Seattle-based conservative radio host Dori Monson died Saturday night at a local hospital.
As the host of “The Dori Monson Show” on KIRO-FM, Monson actively covered government and social issues, becoming one of the station’s top-rated midday hosts at the time of his death, according to a Sunday news release from the station.
The news release hailed him as a “longtime watchdog of government and social issues” and a “man of deep faith.”
In his show, weekdays from noon to 3 p.m., Monson often invited state politicians from both parties as guests and provided daily round-ups of news headlines called “the fastest 15,” The Seattle Times reported.
According to the Times, whenever he would have guests over on his show, Monson would thank them for being willing to answer his often-skeptical questions on-air.
Bonneville International, KIRO’s parent company, said Monson was hospitalized on Thursday after suffering a “cardiac event” at home.
He died two days later at age 61, leaving behind a wife and three adult daughters.
Monson began his career in broadcast radio in 1982 while he was a student at the University of Washington.
Since the 1990s, he had worked for KING-TV, KING radio and KIRO. According to the Times, one could hear Monson’s show from boomboxes and parked vehicles at housing construction sites every afternoon.
“We, along with Dori’s family, are mourning his loss,” Cathy Cangiano, Bonneville Seattle senior vice president and market manager, said in a statement.
“We are working on on-air tributes to memorialize and celebrate his life and legacy,” Cangiano said.
Many paid tribute to Monson on social media.
I am deeply saddened to hear of Dori Monson’s passing. Sending my prayers to his family, friends, and all his colleagues at KIRO Newsradio. My favorite part of his show was hearing his snicker/laugh when he was genuinely tickled. I will miss you Dori. Godspeed, my friend.
— Kim Wyman (@KimWyman12) January 2, 2023
I’m in complete shock at the passing of Dori Monson. There’s nothing I can say in a tweet — or a book — to adequately describe his impact on our city, our radio stations, and our lives. In addition to inspiring me, he was my friend. I’m going to miss him. https://t.co/5eUo03Ww2O pic.twitter.com/8Zf5V7DWe3
— Jason Rantz on KTTH Radio (@jasonrantz) January 2, 2023
Dori gave us our very first opportunity to be on the radio. He gave us a platform on his show every week for a year. He sat and watched my daughter play hoops with me & most importantly he believed in me. He was my friend & I’m forever grateful for him.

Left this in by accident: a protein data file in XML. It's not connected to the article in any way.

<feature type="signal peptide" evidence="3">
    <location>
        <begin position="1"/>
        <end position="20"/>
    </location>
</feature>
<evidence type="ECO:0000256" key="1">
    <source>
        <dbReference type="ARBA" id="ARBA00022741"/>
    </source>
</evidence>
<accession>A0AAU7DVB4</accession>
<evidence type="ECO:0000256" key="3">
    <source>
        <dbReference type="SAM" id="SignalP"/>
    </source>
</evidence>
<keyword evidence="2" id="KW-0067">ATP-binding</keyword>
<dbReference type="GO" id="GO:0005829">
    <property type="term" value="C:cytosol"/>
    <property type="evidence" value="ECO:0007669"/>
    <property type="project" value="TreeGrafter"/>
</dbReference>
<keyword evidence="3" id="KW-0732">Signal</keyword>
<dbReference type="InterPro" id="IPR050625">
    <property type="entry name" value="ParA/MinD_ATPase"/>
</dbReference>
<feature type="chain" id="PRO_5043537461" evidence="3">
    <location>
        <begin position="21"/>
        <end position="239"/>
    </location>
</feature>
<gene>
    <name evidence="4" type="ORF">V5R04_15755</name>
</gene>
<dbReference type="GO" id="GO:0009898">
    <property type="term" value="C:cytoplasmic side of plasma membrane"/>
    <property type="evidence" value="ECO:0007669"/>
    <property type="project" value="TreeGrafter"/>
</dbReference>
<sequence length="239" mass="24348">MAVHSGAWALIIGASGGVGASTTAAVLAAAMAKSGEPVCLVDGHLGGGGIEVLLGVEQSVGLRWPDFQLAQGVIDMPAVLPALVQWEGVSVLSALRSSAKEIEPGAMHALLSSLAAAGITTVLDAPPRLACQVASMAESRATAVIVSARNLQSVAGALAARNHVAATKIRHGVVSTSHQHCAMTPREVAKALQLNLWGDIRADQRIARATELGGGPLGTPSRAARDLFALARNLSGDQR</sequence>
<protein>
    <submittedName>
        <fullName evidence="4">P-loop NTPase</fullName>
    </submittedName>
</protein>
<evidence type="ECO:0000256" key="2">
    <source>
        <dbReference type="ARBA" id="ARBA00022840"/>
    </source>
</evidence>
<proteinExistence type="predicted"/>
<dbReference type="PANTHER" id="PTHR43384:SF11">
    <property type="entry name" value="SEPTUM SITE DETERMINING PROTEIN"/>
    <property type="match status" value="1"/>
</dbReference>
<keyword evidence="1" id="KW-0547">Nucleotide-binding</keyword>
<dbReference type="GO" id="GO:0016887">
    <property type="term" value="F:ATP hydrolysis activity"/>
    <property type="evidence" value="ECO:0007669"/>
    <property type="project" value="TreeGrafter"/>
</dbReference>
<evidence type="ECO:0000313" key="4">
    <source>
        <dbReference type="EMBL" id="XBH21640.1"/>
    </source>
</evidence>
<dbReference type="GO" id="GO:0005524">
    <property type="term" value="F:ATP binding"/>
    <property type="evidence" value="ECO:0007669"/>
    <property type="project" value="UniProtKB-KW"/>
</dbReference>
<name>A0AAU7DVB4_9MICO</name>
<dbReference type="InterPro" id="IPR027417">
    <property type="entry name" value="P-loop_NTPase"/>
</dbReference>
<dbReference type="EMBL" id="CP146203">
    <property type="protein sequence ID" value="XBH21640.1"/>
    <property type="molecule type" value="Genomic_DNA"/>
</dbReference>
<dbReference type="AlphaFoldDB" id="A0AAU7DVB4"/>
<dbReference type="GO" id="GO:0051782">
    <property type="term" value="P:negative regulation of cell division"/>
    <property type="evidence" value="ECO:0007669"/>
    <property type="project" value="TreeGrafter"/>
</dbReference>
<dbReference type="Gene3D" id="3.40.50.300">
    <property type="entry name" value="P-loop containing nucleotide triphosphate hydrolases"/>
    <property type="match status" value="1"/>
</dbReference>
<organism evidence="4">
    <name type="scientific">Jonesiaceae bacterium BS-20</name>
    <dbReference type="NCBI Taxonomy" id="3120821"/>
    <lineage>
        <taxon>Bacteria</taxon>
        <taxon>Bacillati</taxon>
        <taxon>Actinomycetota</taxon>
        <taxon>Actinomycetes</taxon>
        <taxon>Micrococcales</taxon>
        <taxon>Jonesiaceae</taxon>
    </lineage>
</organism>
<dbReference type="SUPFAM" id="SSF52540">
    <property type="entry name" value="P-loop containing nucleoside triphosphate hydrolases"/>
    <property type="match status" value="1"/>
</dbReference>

Rest easy Dori Monson. pic.twitter.com/wsKZlyhCrB
— Holla (@terryhollimon) January 2, 2023
Dori Monson was a champion for those who expect better of our state and our nation. Those who believe the government should be accountable to the people. Those who trusted a boy from the mean streets of Ballard to tell the truth. https://t.co/TQOlY4n6xD
— Brandi Kruse (@BrandiKruse) January 2, 2023
I don’t have words tonight but I do have endless prayers for @dorimonson wife Suzanne & his amazing girls & family. He loved them with that gigantic heart of his
And for his remarkable audience that followed him for three decades he loved you too. 1st Thess. 4:14. Love you Dori pic.twitter.com/X09TznHqPt
— Brock Huard (@BrockHuard) January 2, 2023
Monson was a fervent believer in the importance of women’s sports, the Times reported.
In 2016, he coached the Shorecrest High School girls’ basketball team to their first state title.
In 2020, Monson was suspended from his show for two-and-a-half weeks over a social media post during the Washington gubernatorial debate between Democratic incumbent Jay Inslee and Loren Culp, his Republican opponent, the Times reported.
“Inslee: we follow science in WA. The state where I could go to Olympia tomorrow and change my birth cert to say I was a girl on 10/2/61. HAHAHAHAHA,” he tweeted.
Monson apologized for his remark — which the Times described as “mocking transgender people” — after coming back on the air.
“I was on Twitter and wrote a comment about what I saw as a disconnect between what Jay Inslee calls ‘science,’ and the way Washington state allows a person to change the sex on their birth certificate decades after they were born,” he said, according to a KIRO news release.
“My tweet didn’t hit the mark,” Monson said. “Instead, it was painful for some of our listeners and many in the Twitter-sphere. For that, like I said on the air the day after the tweet, I apologize.”
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